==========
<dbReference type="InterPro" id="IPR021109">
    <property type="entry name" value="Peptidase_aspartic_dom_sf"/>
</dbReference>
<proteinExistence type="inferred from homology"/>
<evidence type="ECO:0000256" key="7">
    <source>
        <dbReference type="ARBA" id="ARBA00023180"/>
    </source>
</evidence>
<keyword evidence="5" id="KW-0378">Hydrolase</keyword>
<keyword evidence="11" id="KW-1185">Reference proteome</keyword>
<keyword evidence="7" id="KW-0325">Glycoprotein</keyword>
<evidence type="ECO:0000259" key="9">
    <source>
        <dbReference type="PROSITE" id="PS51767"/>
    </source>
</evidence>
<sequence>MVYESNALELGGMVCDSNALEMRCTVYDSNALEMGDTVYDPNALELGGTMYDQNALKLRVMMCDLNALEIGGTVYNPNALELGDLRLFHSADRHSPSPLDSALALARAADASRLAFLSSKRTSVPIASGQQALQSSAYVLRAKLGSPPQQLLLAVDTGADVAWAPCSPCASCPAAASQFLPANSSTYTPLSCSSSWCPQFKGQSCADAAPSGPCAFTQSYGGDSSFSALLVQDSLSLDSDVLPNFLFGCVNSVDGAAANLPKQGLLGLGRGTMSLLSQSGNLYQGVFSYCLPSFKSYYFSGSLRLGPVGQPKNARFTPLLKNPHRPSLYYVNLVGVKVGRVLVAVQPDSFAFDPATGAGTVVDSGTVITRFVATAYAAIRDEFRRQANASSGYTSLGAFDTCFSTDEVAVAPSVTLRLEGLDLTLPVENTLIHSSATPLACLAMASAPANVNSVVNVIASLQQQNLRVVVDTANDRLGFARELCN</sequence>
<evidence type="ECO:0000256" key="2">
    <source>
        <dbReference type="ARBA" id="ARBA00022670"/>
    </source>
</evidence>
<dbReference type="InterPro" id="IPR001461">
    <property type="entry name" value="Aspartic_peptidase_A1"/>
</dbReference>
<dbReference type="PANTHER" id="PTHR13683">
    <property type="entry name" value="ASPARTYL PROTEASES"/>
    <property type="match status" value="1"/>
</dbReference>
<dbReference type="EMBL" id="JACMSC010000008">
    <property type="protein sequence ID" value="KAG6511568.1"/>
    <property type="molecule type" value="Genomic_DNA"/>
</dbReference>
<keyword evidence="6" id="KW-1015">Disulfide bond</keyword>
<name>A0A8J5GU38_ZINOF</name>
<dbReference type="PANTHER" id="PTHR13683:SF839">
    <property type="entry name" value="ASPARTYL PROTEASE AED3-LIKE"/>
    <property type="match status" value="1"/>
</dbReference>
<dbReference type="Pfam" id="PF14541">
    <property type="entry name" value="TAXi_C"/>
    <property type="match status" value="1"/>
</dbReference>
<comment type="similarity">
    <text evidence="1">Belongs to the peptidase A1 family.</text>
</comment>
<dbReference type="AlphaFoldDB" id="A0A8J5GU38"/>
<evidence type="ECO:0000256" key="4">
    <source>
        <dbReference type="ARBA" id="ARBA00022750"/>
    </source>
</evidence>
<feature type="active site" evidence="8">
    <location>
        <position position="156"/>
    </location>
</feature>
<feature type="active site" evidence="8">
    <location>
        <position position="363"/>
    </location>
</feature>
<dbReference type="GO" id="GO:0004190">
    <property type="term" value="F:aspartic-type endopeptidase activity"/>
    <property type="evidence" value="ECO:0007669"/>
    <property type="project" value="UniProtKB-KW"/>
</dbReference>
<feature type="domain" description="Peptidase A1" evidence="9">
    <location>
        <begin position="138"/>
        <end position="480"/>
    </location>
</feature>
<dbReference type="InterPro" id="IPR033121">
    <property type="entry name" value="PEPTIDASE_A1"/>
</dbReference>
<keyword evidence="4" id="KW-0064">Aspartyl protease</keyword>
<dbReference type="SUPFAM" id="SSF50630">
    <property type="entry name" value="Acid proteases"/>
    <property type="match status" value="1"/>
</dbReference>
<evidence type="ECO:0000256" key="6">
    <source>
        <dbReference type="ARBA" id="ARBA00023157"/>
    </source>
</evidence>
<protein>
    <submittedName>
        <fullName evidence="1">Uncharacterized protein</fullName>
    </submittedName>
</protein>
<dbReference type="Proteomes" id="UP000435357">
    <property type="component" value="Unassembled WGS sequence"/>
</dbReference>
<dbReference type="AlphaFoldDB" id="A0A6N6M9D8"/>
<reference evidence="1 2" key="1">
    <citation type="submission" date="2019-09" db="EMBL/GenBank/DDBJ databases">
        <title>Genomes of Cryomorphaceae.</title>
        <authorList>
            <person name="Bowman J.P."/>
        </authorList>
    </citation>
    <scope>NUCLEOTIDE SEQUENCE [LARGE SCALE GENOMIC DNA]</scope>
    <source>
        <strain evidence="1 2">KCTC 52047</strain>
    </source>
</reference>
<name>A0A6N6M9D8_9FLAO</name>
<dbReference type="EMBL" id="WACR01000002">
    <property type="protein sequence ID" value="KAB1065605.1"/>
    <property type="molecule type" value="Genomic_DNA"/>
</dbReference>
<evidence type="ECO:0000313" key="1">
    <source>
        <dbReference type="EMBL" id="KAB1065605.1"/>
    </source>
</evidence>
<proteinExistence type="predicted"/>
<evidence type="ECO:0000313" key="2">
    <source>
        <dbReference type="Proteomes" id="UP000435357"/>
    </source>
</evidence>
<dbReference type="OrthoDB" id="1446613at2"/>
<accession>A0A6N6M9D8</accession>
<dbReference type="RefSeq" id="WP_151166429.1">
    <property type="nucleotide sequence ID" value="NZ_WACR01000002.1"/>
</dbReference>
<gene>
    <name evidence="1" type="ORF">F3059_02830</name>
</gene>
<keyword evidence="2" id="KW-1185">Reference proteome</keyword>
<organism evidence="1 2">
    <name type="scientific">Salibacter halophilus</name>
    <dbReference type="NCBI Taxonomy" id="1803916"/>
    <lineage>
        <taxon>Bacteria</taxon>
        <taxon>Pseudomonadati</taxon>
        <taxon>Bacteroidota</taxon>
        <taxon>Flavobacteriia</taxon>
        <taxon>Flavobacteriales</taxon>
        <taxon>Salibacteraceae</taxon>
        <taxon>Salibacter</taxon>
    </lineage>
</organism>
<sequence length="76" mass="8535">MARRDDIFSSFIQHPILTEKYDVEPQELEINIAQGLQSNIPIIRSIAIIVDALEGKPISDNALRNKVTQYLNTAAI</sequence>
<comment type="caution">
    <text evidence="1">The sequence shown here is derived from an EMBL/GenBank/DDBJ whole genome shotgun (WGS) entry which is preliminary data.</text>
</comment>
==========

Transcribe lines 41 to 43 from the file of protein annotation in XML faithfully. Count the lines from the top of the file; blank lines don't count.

<dbReference type="Pfam" id="PF14541">
    <property type="entry name" value="TAXi_C"/>
    <property type="match status" value="1"/>